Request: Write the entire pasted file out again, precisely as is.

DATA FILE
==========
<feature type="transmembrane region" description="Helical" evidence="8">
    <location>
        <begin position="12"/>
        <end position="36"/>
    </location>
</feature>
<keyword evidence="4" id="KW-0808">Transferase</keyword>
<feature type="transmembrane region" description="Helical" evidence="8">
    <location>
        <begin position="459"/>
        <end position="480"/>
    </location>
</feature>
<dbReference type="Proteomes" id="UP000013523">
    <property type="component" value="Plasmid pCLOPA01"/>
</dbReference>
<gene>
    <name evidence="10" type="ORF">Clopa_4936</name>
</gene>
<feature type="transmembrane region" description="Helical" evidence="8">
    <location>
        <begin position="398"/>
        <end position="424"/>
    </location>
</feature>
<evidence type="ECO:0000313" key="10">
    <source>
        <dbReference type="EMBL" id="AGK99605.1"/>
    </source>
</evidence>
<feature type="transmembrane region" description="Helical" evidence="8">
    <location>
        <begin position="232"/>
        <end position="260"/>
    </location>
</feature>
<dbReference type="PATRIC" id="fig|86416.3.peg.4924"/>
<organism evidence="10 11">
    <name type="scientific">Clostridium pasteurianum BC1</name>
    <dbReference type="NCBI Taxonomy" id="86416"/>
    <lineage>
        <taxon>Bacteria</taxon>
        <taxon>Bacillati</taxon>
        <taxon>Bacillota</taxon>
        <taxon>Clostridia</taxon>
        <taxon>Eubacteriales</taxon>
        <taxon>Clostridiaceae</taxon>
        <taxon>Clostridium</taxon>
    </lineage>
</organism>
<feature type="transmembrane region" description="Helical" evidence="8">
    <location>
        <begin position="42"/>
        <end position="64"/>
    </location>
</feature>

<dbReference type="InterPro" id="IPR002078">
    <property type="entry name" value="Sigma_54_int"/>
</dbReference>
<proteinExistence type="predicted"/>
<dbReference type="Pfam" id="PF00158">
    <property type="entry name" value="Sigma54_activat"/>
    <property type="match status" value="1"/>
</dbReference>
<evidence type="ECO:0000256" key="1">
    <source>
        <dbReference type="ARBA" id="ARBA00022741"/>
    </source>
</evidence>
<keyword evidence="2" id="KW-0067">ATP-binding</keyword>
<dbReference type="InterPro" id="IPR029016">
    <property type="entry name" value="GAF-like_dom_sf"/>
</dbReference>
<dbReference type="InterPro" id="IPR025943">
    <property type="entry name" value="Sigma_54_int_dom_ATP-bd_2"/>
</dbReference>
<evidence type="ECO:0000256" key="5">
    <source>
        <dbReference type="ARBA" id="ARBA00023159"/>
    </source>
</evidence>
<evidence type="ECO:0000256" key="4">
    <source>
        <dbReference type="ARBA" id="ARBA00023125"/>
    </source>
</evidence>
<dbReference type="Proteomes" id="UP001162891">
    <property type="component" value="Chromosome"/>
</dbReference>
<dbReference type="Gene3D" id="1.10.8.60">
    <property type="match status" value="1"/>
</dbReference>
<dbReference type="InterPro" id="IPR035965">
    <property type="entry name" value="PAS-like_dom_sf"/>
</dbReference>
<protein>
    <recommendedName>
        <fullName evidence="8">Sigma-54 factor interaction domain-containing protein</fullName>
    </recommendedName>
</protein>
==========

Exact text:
<feature type="transmembrane region" description="Helical" evidence="8">
    <location>
        <begin position="12"/>
        <end position="36"/>
    </location>
</feature>
<keyword evidence="4" id="KW-0808">Transferase</keyword>
<feature type="transmembrane region" description="Helical" evidence="8">
    <location>
        <begin position="459"/>
        <end position="480"/>
    </location>
</feature>
<dbReference type="Proteomes" id="UP000013523">
    <property type="component" value="Plasmid pCLOPA01"/>
</dbReference>
<gene>
    <name evidence="10" type="ORF">Clopa_4936</name>
</gene>
<feature type="transmembrane region" description="Helical" evidence="8">
    <location>
        <begin position="398"/>
        <end position="424"/>
    </location>
</feature>
<evidence type="ECO:0000313" key="10">
    <source>
        <dbReference type="EMBL" id="AGK99605.1"/>
    </source>
</evidence>
<feature type="transmembrane region" description="Helical" evidence="8">
    <location>
        <begin position="232"/>
        <end position="260"/>
    </location>
</feature>
<dbReference type="PATRIC" id="fig|86416.3.peg.4924"/>
<organism evidence="10 11">
    <name type="scientific">Clostridium pasteurianum BC1</name>
    <dbReference type="NCBI Taxonomy" id="86416"/>
    <lineage>
        <taxon>Bacteria</taxon>
        <taxon>Bacillati</taxon>
        <taxon>Bacillota</taxon>
        <taxon>Clostridia</taxon>
        <taxon>Eubacteriales</taxon>
        <taxon>Clostridiaceae</taxon>
        <taxon>Clostridium</taxon>
    </lineage>
</organism>
<feature type="transmembrane region" description="Helical" evidence="8">
    <location>
        <begin position="42"/>
        <end position="64"/>
    </location>
</feature>

<dbReference type="InterPro" id="IPR002078">
    <property type="entry name" value="Sigma_54_int"/>
</dbReference>
<proteinExistence type="predicted"/>
<dbReference type="Pfam" id="PF00158">
    <property type="entry name" value="Sigma54_activat"/>
    <property type="match status" value="1"/>
</dbReference>
<evidence type="ECO:0000256" key="1">
    <source>
        <dbReference type="ARBA" id="ARBA00022741"/>
    </source>
</evidence>
<keyword evidence="2" id="KW-0067">ATP-binding</keyword>
<dbReference type="InterPro" id="IPR029016">
    <property type="entry name" value="GAF-like_dom_sf"/>
</dbReference>
<dbReference type="InterPro" id="IPR025943">
    <property type="entry name" value="Sigma_54_int_dom_ATP-bd_2"/>
</dbReference>
<evidence type="ECO:0000256" key="5">
    <source>
        <dbReference type="ARBA" id="ARBA00023159"/>
    </source>
</evidence>
<evidence type="ECO:0000256" key="4">
    <source>
        <dbReference type="ARBA" id="ARBA00023125"/>
    </source>
</evidence>
<dbReference type="Proteomes" id="UP001162891">
    <property type="component" value="Chromosome"/>
</dbReference>
<dbReference type="Gene3D" id="1.10.8.60">
    <property type="match status" value="1"/>
</dbReference>
<dbReference type="InterPro" id="IPR035965">
    <property type="entry name" value="PAS-like_dom_sf"/>
</dbReference>
<protein>
    <recommendedName>
        <fullName evidence="8">Sigma-54 factor interaction domain-containing protein</fullName>
    </recommendedName>
</protein>